Catholic sexual ethics is what needs attention, not celibacy violations. Pioneer McNeill was deliberately not playing by the old rules, which don’t work. He courageously confronted the issues, and many are the better for it. How else should ethics, or holiness, be assessed?


He’s no heretic

Regarding “California diocese holds schism and heresy trial” (NCR, Jan. 6):

I have known Fr. Ned Reidy for more than 50 years since we played football together at St. Ignatius High School in Chicago. Fr. Ned has always been a real priest, compassionate to the needs of others, and his only purpose in life has been to spread the love of Christ to all who have come in contact with him.

Fr. Ned is not a heretic. It’s the anti-women, gay-bashing right-wing extremists who are. I grow weary of seeing another wonderful priest being driven out of our beloved church by the Catholic Taliban.

Aspen, Colo.

Morning Mass

The “Starting Point” by Fr. Joseph McGowan (NCR, Jan. 6) caused me to reflect upon how important Eucharist is, particularly daily Mass, for those who minister to God’s people. I am a teacher in a high school that is fortunate to have a priest who celebrates daily Mass in a small chapel. A few of us gather before the school day begins. There I am strengthened and empowered by the Word and Eucharist to face whatever events will come my way during the day. Like Fr. McGowan, I appreciate the “acceptance, intimacy [and] security” within our group. During Mass, we often hear the sound of lockers opening and closing in the adjacent hallway and conversation about last night’s game as the students arrive at school.

For me, those students are as much a part of the gathering at Mass as if they were actually in the chapel. I feel united with all the teachers who have taught at the school before me in its rich, 100-year history. I sometimes think about gatherings like ours in schools, parishes and hospitals, all taking place at the same time. We go forth to face the day as the body of Christ. Although it means getting to work a little bit earlier, I truly look forward to early Mass.

Youngstown, Ohio

Option for the young

Thank you for Fr. Andrew Greeley’s review of Soul Searching: The Religious and Spiritual Lives of American Teenagers (NCR, Dec. 16). Few people are aware that liberation theology of Latin America not only declared a “preferential option for the poor” but also a “preferential option for the young.” At Medellín and beyond, they were well aware that the future of the world and the church is in the hands of the young. Do we want a church fully alive or a church fossilized? Jesus chooses youth: “Let the young come to me,” he says.

Sacramento, Calif.

A mother’s anguish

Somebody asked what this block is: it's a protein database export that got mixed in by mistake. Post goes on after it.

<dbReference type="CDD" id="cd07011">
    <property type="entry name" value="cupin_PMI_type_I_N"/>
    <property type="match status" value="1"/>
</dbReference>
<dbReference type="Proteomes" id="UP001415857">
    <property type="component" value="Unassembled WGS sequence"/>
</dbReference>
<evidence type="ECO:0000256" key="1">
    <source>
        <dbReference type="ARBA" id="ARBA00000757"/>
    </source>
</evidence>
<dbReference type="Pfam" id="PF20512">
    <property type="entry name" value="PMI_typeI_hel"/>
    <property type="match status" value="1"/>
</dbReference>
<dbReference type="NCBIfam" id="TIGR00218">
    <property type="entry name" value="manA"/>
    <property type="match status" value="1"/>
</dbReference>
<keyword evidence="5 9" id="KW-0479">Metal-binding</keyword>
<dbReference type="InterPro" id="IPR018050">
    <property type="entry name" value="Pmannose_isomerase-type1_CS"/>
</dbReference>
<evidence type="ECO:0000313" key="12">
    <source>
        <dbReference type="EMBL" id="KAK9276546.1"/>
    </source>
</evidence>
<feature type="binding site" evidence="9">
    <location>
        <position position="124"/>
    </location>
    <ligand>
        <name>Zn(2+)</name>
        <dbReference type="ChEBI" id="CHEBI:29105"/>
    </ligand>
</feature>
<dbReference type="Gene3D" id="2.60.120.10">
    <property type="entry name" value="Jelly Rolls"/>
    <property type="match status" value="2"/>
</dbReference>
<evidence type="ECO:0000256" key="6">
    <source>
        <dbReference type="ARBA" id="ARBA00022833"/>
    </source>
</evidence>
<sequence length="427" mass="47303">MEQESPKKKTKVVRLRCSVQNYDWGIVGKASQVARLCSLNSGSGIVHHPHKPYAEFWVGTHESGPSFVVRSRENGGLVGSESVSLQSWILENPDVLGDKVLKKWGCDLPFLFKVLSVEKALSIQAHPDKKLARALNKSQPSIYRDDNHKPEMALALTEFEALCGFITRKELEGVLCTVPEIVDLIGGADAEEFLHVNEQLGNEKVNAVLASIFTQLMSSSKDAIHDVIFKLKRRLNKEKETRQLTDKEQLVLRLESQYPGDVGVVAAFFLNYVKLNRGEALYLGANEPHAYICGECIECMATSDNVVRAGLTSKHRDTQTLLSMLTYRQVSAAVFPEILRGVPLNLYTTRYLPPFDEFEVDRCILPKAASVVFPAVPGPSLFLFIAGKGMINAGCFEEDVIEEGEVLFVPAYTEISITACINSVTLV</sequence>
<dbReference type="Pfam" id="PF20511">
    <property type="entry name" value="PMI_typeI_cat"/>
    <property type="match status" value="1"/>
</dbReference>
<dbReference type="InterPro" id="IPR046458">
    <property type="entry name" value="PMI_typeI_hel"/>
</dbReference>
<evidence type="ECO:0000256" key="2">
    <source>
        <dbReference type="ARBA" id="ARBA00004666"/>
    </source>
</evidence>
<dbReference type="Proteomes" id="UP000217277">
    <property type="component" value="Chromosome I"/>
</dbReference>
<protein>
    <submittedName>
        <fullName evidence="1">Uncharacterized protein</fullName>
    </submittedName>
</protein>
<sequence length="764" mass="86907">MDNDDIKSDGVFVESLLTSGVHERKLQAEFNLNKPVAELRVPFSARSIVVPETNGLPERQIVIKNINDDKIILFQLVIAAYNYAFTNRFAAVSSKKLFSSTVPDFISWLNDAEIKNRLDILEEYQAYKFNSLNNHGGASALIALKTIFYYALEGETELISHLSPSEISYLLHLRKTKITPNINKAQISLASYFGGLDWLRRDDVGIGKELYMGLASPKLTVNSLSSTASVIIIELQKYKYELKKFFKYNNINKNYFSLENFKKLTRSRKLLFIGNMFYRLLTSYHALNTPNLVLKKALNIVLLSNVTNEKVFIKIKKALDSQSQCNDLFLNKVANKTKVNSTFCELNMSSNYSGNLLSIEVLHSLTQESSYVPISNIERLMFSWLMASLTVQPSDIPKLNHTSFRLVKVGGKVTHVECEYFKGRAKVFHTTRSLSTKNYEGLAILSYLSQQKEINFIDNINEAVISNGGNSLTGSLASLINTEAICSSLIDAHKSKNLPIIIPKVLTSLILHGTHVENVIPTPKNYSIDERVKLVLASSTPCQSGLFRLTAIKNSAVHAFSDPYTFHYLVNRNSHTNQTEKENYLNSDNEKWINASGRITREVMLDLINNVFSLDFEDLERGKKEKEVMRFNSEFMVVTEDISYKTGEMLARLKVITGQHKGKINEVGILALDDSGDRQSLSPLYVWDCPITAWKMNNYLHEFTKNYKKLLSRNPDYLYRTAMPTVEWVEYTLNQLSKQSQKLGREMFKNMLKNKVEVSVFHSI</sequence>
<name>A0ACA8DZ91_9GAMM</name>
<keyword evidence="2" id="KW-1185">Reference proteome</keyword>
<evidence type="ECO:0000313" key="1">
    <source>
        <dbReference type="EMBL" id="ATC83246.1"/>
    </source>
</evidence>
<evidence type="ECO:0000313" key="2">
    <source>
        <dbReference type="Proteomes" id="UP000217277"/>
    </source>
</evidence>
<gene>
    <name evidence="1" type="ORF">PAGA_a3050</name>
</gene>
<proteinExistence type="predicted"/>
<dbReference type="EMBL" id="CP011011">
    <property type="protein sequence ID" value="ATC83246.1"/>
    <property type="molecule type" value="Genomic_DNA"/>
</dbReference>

As a mother, I would like the hierarchy of the Roman Catholic church to know how much it hurts to hear the child you raised and love referred to as “objectively disordered” by the church, as in the recent document about seminary investigations.

I am the parent of a lesbian, and I know my child to be a kind, loving, devout person who lives her life in full accordance with the Gospel of Jesus, as do many homosexual persons. The Catechism of the Catholic Church states that “they do not choose their homosexuality,” and as a parent, I can attest to that very statement. My daughter, who received 16 years of Catholic education, struggled and prayed for many years, asking God to take this challenge away. When we learned of our daughter’s orientation, we were devastated. We, too, prayed endlessly for God to change things. We said novenas, rosaries and stormed all the saints in heaven to help us.

God answered our prayers and did change things, but in a way we did not expect. During our time of praying, reading and getting to know gay and lesbian persons, we became aware that they are indeed a gift from God -- a gift that reflects his love in a new and powerful way. In addition, I now have a small insight into the agony Our Blessed Mother suffered when her Son was condemned and then crucified. Part of her anguish must have come from those in the early church who abandoned Jesus and did not speak up or help him.

I am often asked why I stay in the Roman Catholic church where my child is not welcome and women are not valued in so many ways. My answer is that I stay for the Eucharist. This document will only make it harder for the faithful to celebrate and receive the Eucharist.

Beverly Hills, Mich.

Jesus and human need

In his recent letter, Lawrence Shrader implies that the church should steer clear of the humanistic tendencies of Vatican II and bid “man to return to authentic and fruitful spiritual realities” (NCR, Dec. 23). I think Mr. Shrader is misguided.

The reality is that first and foremost, to paraphrase Miguel de Unamuno, I am a man of flesh and bone; a man who has been born, suffers and dies; a man who eats, drinks, plays, sleeps, thinks and wills; a man who can be seen and heard. In short, I am a human being. And that, readers, is who each of you is.

I don’t see anything in the Gospels that suggests Jesus ignored man’s humanness. As a young man, at a wedding party, when his mother told him the host had run out of wine, Jesus didn’t answer that they should pray and drink water. He converted the water into wine. His first miracle was to satisfy a human need. And who can say that, by providing wine for the wedding party so that the participants could drink and be merry, Jesus wasn’t providing for the needs of the spirit, as well?